Officer saw SUV speeding 80 mph on Colfax and run red light seconds before deadly crash

Affidavit: Suspect had .289 blood-alcohol level

AURORA, Colo. - An Aurora police officer witnessed a Ford Expedition speeding about 80 mph on Colfax Avenue just seconds before running a red light and slamming into a car, killing a 17-year-old driver, according to court records.

The crash, which happened just after midnight Monday, claimed the life of Juan Carlos Dominguez-Palomino, the teen driver of a Chevrolet Camaro.

A blood test taken at the hospital showed the Expedition driver, Ever Olivos-Gutierrez, had a blood-alcohol level of .289 -- more than three-and-a-half times the .08 threshold for driving under the influence violation, according to an arrest affidavit.

At the hospital, the 40-year-old Olivos-Gutierrez told a police investigator he'd been drinking at a bar, but he couldn't remember its name or location.  

Investigators asked Olivos-Gutierrez how many drinks he'd had and if he'd taken any drugs with the liquor, but court officials redacted the suspect's answers to those questions in the affidavit made public Wednesday.

However, an officer overheard Olivos-Gutierrez tell paramedics that "he had been drinking" and telling hospital emergency room staff that he "Drink a lot" [sic], the affidavit stated. An officer also noticed the suspect had a strong odor of alcohol on his breath, slurred speech and bloodshot, watery eyes.

Aurora Police Sgt. Brandon Samuels said he was writing a report while parked near the intersection of East Colfax Avenue and Yosemite Street at 12:16 a.m. Monday when he heard a vehicle accelerating as it traveled eastbound on Colfax.

Samuels said he saw a green Ford Expedition speeding 70-to-80 mph in the 30 mph zone, the affidavit said.

Samuels pulled onto Colfax in an effort to pursue the speeding SUV, but before he could turn on his lights and siren he witnessed an "extremely violent" collision between the Expedition and another vehicle at the intersection of East Colfax Avenue and North Dayton Street. He said debris was flying as smoke engulfed both vehicles.

Samuels reported the traffic light was red for eastbound Colfax traffic when the SUV struck the car.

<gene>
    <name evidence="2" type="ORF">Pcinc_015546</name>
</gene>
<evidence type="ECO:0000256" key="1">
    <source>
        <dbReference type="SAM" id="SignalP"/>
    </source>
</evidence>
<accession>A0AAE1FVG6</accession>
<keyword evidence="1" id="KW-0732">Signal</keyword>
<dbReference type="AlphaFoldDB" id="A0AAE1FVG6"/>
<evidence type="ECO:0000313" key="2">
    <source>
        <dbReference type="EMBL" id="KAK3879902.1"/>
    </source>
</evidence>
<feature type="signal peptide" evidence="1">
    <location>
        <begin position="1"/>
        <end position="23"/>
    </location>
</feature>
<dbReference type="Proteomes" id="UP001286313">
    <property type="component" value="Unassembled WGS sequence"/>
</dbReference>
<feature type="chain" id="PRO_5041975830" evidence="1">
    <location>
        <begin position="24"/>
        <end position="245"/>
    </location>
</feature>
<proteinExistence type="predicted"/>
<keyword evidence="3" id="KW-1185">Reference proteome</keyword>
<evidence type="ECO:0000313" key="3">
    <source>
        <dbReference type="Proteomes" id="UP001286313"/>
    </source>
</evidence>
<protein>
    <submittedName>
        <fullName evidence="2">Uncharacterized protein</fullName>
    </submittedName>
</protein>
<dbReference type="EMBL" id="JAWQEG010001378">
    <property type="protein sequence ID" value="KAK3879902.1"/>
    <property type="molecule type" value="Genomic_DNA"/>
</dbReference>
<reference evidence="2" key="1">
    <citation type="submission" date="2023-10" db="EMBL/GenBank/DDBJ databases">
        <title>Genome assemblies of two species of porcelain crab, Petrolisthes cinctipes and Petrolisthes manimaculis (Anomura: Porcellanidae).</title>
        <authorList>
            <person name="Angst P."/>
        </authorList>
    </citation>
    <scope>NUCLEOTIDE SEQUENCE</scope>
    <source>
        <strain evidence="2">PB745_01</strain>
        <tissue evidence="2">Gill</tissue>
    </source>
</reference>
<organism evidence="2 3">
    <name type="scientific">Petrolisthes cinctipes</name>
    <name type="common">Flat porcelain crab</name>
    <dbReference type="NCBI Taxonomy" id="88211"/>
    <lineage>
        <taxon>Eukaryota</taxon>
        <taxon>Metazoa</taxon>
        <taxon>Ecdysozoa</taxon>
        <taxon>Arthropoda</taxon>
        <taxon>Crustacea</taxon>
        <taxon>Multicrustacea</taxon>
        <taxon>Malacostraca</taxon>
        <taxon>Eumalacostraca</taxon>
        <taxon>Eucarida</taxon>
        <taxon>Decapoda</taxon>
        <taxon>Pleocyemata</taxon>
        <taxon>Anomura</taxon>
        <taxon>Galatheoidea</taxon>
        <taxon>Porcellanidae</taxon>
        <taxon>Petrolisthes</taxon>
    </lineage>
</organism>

Samuels found a blue Chevy Camaro had been severely damaged in the collision. "This vehicle was hit by the recklessly speeding Expedition, which also had major damage to it," the affidavit said.

Police found the teen victim, Dominguez-Palomino, wearing a seatbelt, slumped back in the driver's seat. He had no pulse. He was pronounced dead at the scene.

Distraught witnesses told police the SUV was "going really fast" when it ran the red light and T-boned the Camero, which had been traveling south on Dayton and trying to turn east on Colfax, the affidavit said.

A woman who was standing at a bus stop was "very upset" and kept repeating to an officer, "I don't know why he was driving that fast." The woman had unsuccessfully tried to find the teen victim's pulse.

Sgt. Samuels said he found Olivos-Gutierrez still in the driver seat of the Expedition looking around.

"The vehicle was still running and it sounded as if the operator may be trying to flee in the vehicle," Samuels  reported in the affidavit. He told other officers to remove Olivos-Gutierrez from the SUV and handcuff him.

Olivos-Gutierrez  was transported to University of Colorado Hospital with a "broken and/or dislocated ankle," the affidavit said.

Olivos-Gutierrez signed a waiver saying he understood his right to remain silent and agreed to speak with an investigator at the hospital. Police provided a Spanish interpreter at his request.

The suspect admitted that a court had ruled he was a habitual traffic offender "after his second DUI," the affidavit stated. Olivos-Gutierrez also said he had attended DUI classes.

The investigator asked what kinds of things people talked about in DUI classes?

"The most serious thing [is] when someone dies. That and how one affects society and the family members," Olivos-Gutierrez replied.

The investigation said, "So they kind of talked about if you drink and drive, bad things could happen and the very worst thing is that someone could die."

"Yes," the suspect replied.

The Aurora Police Department said it has been advised by U.S. Immigration and Customs Enforcement (ICE) that Olivos-Gutierrez is an undocumented immigrant. His last documented and lawful entry into the United States was on a visitor visa in July 2003. This visa expired in January 2004.

ICE released a statement Tuesday saying the agency had been informed of Olivos-Gutierrez's 2007 arrest for DUI in Douglas County.

"However, at the time ICE was notified of this arrest, Mr. Olivos-Gutierrez was not in local custody so that he could be eventually transferred to ICE.  Based on this initial records review, Mr. Olivos-Gutierrez has had no other referrals to or involvement with ICE," the statement said.

Under ICE's Secure Communities program, implemented in Colorado in 2012, the FBI automatically sends the fingerprints of individuals who are arrested to the Department of Homeland Security so the agency can check names against its immigration databases.

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